and extension ladder, and two fire extinguishers were purchased. In the same year, the firehouse was
The installation of a fire alarm telegraph system was completed in 1892 at a cost of nearly $5,000.
The system consisted of eight fire alarm boxes, five of them located inside the Draper factory, and three
strategically placed around the town. Possession of this system resulted in a reduction of fire losses. In
1893, another hose wagon was added, making it necessary to form a second hose company.
In 1900, to alleviate a space problem, a small wooden structure at Patrick's Corner (Mendon Street at
Hopedale Street) was rented from the Highway Department for several years. Starting in 1903, it was
required that one fireman be on duty at the Hopedale Stable Company's barn every night plus Sundays
and holidays. It had been determined necessary to keep a man there to hitch horses to the equipment in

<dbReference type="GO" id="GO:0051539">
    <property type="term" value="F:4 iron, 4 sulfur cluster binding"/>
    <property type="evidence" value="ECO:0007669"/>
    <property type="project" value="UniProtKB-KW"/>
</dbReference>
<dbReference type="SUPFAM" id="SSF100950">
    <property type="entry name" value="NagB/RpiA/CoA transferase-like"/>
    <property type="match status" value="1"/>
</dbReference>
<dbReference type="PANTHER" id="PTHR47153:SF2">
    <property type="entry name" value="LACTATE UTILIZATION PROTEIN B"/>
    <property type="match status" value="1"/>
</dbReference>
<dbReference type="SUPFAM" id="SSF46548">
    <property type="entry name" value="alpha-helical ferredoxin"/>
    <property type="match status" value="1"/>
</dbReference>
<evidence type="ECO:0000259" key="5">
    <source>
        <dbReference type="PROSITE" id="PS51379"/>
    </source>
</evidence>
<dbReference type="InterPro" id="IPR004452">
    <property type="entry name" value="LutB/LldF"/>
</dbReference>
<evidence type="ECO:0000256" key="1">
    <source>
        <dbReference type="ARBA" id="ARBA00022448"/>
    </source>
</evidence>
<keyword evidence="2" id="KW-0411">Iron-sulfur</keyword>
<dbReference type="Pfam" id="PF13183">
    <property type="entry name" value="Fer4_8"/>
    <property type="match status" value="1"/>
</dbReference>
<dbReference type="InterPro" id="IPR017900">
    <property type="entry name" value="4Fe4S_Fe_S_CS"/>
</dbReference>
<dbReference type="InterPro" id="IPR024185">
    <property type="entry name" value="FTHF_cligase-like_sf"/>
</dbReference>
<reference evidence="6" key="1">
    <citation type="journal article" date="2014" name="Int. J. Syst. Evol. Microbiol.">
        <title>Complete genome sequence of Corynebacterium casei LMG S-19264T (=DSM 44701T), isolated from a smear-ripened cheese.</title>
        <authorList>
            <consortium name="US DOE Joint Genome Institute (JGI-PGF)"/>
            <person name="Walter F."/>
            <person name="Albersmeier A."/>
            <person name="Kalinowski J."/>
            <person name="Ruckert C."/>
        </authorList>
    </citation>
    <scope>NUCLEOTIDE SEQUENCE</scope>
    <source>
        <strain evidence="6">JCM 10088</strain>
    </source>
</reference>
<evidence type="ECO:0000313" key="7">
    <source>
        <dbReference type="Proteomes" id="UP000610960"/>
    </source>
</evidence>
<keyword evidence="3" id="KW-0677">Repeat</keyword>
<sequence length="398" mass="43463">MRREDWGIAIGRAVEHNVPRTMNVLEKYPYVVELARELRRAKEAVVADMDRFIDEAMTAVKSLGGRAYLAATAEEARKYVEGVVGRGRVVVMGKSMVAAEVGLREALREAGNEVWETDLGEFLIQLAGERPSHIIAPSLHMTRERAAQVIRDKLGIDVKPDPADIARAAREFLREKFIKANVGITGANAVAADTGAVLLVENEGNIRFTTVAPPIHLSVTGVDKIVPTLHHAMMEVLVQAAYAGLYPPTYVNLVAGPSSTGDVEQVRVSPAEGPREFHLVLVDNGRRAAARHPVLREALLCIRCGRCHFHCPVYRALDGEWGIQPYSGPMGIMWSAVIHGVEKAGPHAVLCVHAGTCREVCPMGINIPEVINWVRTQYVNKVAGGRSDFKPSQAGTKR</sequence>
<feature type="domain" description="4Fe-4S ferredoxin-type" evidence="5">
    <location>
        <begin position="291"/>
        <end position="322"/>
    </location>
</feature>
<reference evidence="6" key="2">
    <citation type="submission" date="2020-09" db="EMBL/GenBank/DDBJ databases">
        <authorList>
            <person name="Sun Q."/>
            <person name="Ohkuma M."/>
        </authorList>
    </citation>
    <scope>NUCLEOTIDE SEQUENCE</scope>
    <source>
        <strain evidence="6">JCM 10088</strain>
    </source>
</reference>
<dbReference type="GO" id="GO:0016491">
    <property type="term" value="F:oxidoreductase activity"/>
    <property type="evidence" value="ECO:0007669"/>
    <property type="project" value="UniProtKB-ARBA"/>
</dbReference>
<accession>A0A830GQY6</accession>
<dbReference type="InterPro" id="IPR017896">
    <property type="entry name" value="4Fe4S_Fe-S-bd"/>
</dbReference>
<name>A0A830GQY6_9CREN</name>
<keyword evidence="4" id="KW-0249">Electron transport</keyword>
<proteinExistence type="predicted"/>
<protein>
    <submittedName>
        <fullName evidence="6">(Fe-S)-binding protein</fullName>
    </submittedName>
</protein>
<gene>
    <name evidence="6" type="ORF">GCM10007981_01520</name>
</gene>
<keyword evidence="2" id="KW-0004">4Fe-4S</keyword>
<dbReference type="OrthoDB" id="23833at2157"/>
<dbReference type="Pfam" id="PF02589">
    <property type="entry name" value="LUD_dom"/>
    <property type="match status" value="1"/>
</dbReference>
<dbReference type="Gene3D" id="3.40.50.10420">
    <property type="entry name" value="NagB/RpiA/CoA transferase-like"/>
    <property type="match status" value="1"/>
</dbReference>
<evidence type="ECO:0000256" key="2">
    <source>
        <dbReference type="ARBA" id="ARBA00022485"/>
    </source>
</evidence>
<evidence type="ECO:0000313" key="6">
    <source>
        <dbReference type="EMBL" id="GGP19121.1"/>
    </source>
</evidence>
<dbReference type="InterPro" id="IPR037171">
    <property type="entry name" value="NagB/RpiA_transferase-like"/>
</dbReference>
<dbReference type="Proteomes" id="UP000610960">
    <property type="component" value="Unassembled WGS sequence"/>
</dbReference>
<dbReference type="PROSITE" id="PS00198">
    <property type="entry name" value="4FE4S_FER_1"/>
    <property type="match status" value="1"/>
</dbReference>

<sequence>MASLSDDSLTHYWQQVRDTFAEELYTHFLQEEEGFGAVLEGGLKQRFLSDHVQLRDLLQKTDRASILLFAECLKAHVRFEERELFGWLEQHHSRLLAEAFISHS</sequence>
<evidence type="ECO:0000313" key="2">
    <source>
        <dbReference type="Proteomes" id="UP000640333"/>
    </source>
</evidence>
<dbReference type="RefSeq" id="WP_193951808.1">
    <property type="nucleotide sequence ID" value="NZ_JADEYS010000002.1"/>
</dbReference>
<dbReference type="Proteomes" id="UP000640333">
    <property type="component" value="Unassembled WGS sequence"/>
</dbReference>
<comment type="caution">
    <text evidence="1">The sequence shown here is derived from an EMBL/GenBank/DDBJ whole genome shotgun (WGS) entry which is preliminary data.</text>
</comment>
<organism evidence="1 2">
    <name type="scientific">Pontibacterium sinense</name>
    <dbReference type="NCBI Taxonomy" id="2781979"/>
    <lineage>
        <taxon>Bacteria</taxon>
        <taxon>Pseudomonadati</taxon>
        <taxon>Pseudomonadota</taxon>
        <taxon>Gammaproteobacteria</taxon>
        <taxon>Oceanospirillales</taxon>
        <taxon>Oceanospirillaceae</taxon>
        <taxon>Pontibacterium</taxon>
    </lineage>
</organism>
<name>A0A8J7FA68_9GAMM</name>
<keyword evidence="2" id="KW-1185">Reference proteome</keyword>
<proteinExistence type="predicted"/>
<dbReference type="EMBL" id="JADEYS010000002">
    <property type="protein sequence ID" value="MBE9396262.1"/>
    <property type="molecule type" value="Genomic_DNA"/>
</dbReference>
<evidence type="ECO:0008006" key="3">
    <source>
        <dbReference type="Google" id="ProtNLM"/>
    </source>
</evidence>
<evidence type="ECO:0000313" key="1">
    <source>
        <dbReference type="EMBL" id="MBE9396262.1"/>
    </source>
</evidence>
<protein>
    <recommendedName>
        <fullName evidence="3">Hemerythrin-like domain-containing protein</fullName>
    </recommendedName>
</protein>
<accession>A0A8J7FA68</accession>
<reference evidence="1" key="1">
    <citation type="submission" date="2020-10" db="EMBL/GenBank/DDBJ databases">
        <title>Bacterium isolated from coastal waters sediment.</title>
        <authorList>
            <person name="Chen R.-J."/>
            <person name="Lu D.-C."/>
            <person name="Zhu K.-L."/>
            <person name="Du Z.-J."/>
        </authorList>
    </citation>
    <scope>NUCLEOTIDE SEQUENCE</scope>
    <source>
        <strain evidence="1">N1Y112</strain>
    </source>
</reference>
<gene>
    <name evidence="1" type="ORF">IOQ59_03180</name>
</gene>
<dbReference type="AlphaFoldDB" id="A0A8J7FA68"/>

case an alarm was rung. A fireman was kept at the barn until 1912, at which time the use of horses was
eliminated as the department had become completely motorized. The first piece of motorized fire
fighting apparatus owned by the department was purchased in 1905. It was a new electric chemical
truck. It cost about $3800.
Samuel Kellogg replaced George Jenkins as fire chief during 1907. He served for 36 years until he
passed away in 1943. Equipment at this time consisted of one hose house, two horse drawn hose
wagons, an electric chemical truck, a horse drawn hook and ladder truck and 4500 feet of hose.
The sum of $6,300 was expended during 1908 to remodel the hose house on Hopedale Street.
Enlarging the building eliminated the necessity of maintaining the smaller station at Patrick's Corner.
The smaller station reverted back to the Highway Department, who proceeded to sell it. In recent years it
has been located behind the home at 142 Dutcher Street in use as a private garage. The second piece
of motorized equipment, a hook and ladder truck costing $4,300 was purchased in 1910. Retired Fire
Chief Charles Watson recalled the difficulties experienced by the Milford Light and Gas Company in
supplying constant power into Hopedale. Power for the fire alarm system was obtained from the Milford,
Framingham and Uxbridge Street Railway Company for many years. All mobile fire department
equipment had been motorized by 1912 and the use of horse drawn vehicles came to an end.
A committee was formed at a town meeting in 1914 to investigate a suitable location for building a